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Miners' Strike and Consensus Politics

Miners' Strike and Consensus Politics

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Published by Ben Ringshall
To What Extent Does the Defeat of the Miners’ Strike 1984 Mark the End of ‘Consensus’ Politics in Britain?

The political significance of the 1984 miners’ strike, which ended in the most noteworthy defeat of the unions since 1926, was that it reflected the abandonment of the post-war political consensus. The involvement of the trade unions in the economic management of the country had been considered vital to the success of other
To What Extent Does the Defeat of the Miners’ Strike 1984 Mark the End of ‘Consensus’ Politics in Britain?

The political significance of the 1984 miners’ strike, which ended in the most noteworthy defeat of the unions since 1926, was that it reflected the abandonment of the post-war political consensus. The involvement of the trade unions in the economic management of the country had been considered vital to the success of other

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Published by: Ben Ringshall on May 26, 2012
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05/31/2012

 
To What Extent Does the Defeat of the Miners’Strike 1984 Mark the End of ‘Consensus’ Politics in Britain?
 The political significance of the 1984 miners’ strike, which ended in the mostnoteworthy defeat of the unions since 1926, was that it reflected the abandonment of the post-war political consensus. The involvement of the trade unions in the economicmanagement of the country had been considered vital to the success of other goalsimplicit in this consensus, such as the commitment to full employment, universalwelfare provision, the NHS and the mixed economy. It will be argued that thesepolicies represent an agreement on the relationship between capital and labour thatwas born out of WWII, reflecting the degree to which the electorate had swung to thecentre-left of party politics; the consensus was therefore based broadly upon thepeople’s desire’s. As will be shown, Thatcher was assured in her dislike of theconsensus and the power that had been allotted to the unions as part and parcel of it.Dismantling the relationship between capital, state and labour that characterised thewelfare-capitalist consensus and replacing it with the neo-liberalist, individualistic,unrestricted capitalism that she desired would involve removing those thatrepresented the consensus at base level, the unions. As the social democraticsettlement was broadly ‘voter-driven’, it will be shown how public opinion on theunions was divided throughout the strike, which contributed to the collapse of theconsensus as a whole. The miners’ strike was therefore not a battle over wages, andwas only loosely connected to the closing of the pits. It was a battle for the collectivistideals that had formed British society post-war. It was a battle for the ideologicalcentre ground of the consensus and one that was ultimately lost by the labourmovement. It is for this reason, that the Miners’ Strike marks the end of the post-warconsensus.Evidently, there are those that deny the existence of a consensus in post-warBritish politics. Jenkins (1987) argues that there was never a consensus and thatBritain’s economic decline was due to, “sharp and usually ideologically-inspired1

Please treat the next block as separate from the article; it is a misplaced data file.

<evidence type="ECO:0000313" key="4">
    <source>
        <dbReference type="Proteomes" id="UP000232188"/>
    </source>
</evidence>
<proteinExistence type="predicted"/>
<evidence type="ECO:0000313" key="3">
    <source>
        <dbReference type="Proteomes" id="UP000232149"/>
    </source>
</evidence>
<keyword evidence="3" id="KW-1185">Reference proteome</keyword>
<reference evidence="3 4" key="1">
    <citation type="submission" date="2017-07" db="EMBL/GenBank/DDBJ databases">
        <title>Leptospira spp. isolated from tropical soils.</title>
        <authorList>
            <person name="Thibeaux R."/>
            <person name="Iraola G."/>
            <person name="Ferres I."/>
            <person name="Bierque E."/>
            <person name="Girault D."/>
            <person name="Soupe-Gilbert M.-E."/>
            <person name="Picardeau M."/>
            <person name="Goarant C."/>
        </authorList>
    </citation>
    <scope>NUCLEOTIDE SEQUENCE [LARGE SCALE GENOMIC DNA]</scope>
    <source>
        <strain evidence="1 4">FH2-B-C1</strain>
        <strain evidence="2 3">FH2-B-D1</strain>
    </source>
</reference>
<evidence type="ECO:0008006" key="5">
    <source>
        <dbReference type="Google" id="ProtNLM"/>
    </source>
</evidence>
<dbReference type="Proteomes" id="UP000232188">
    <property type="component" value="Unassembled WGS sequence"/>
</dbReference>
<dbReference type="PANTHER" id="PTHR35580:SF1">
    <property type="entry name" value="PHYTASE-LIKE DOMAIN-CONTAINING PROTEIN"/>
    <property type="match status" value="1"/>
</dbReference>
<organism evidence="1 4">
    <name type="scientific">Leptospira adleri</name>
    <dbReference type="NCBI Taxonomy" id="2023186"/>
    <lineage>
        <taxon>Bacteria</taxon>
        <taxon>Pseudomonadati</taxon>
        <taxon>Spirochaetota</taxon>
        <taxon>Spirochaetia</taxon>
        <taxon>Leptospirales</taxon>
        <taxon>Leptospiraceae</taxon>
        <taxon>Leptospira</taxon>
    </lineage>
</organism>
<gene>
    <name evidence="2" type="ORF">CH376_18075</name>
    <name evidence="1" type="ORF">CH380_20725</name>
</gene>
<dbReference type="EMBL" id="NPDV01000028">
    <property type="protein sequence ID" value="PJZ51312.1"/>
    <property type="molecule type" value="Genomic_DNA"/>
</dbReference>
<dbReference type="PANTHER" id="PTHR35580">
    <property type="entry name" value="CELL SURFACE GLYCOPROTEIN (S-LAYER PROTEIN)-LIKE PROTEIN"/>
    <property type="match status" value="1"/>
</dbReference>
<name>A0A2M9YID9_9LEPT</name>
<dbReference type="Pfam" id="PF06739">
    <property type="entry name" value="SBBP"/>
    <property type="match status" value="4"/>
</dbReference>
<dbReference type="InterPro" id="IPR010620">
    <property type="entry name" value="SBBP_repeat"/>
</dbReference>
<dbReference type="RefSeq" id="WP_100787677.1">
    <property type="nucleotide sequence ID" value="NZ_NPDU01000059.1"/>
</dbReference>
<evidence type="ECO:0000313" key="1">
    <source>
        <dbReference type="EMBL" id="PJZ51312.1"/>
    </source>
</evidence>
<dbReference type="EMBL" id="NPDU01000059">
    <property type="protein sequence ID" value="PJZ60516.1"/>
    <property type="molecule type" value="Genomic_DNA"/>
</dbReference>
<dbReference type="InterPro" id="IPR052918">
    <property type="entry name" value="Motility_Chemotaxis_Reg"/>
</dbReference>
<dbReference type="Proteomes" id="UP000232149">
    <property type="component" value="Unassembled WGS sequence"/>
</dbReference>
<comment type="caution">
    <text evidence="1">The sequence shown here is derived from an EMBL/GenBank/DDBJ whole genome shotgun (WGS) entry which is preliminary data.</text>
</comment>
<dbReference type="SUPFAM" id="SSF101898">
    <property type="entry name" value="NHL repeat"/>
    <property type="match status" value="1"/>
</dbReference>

changes in direction”
 
caused by alternating Labour and Conservative governmentsafter 1945.
1
Yet these views demonstrate a common misunderstanding of the conceptin its political sense. The use of the term ‘consensus’ to describe British politics since1945 does not imply that disagreement between the leading political players did notoccur but rather that their disagreement was contained. It is also true that some levelof consensus has always existed in British politics with regard to the legitimacy of thestate and its constitutional apparatus; an adversarial system could not exist unless a“fair measure of common ground is maintained
” 
between the leading contenders forpower.
2
Politicians will of course disagree on many issues, creating an outwardappearance of conflict, but there would be no progress if after every election thevictor reversed all of the previous administration’s legislation. Some level of cross-party consensus on the direction of the state
must